Amelia Earhart disappeared in 1937. A lawsuit claims Amelia Earhart's aircraft was found in 2010, and it says a group fraudulently raised $1 million for a 2012 search.
A Delaware aircraft preservation group denies a Wyoming man's claim that it found pioneering aviator Amelia Earhart's missing plane in 2010 but sat on the news so it could solicit him to pay for a later search.
Mystery has surrounded Earhart's fate since her plane disappeared in 1937 in the South Pacific. Earhart was the first woman to fly across the Atlantic Ocean in 1932, but many experts believe she crashed into the Pacific a few years later while trying to establish a record as the first woman to fly around the world.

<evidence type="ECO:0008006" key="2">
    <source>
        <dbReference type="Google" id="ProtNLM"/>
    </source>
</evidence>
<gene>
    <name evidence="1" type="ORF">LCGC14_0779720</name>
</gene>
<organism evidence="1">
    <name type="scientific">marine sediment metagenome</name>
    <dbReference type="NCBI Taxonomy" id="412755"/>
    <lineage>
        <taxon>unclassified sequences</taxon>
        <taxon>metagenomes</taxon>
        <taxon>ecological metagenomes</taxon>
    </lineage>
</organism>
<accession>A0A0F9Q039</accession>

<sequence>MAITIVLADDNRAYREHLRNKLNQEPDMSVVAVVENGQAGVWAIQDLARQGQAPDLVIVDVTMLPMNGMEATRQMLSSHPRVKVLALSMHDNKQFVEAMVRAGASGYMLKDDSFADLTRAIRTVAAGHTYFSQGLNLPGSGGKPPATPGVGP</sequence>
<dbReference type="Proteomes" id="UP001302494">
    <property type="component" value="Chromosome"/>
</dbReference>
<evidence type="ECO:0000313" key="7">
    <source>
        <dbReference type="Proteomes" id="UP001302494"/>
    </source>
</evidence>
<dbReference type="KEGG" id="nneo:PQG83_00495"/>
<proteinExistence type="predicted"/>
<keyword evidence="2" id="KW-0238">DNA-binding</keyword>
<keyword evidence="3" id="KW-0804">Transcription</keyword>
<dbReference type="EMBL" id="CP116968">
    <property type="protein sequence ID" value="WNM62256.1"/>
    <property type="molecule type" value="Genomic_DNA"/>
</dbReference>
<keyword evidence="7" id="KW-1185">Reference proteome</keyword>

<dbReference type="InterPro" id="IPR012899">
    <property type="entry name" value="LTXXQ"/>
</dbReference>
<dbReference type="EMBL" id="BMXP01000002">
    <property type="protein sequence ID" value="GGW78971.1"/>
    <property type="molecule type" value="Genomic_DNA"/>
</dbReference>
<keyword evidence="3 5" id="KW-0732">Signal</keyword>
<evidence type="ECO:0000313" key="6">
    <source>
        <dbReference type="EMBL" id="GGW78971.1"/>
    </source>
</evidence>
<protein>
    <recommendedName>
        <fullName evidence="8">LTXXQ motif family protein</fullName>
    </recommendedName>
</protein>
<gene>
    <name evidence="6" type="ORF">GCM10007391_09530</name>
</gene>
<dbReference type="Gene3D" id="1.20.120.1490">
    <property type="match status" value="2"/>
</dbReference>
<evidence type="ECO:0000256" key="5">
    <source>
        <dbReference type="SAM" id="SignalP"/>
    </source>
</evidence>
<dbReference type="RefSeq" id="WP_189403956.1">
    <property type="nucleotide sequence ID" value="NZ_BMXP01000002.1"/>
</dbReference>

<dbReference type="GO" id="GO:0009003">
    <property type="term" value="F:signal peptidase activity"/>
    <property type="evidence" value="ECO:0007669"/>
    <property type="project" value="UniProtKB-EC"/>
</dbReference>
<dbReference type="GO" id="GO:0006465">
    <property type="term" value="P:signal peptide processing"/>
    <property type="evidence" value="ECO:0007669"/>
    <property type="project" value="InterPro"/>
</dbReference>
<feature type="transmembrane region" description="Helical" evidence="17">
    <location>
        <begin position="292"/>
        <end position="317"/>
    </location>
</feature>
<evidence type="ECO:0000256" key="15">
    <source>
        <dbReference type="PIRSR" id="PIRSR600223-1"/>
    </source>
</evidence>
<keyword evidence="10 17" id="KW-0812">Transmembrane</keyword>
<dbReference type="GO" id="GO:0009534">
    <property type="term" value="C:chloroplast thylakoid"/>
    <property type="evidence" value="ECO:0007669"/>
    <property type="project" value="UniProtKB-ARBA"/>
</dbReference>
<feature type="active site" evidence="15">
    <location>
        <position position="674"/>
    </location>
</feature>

Timothy Mellon, son of the late philanthropist Paul Mellon, filed a federal lawsuit in Wyoming last week against The International Group for Historic Aircraft Recovery and Richard E. Gillespie, the group's executive director. Mellon, who lives in Riverside, Wyo., claims the group solicited $1 million from him last year without telling him it had found Earhart's plane in its underwater search two years earlier.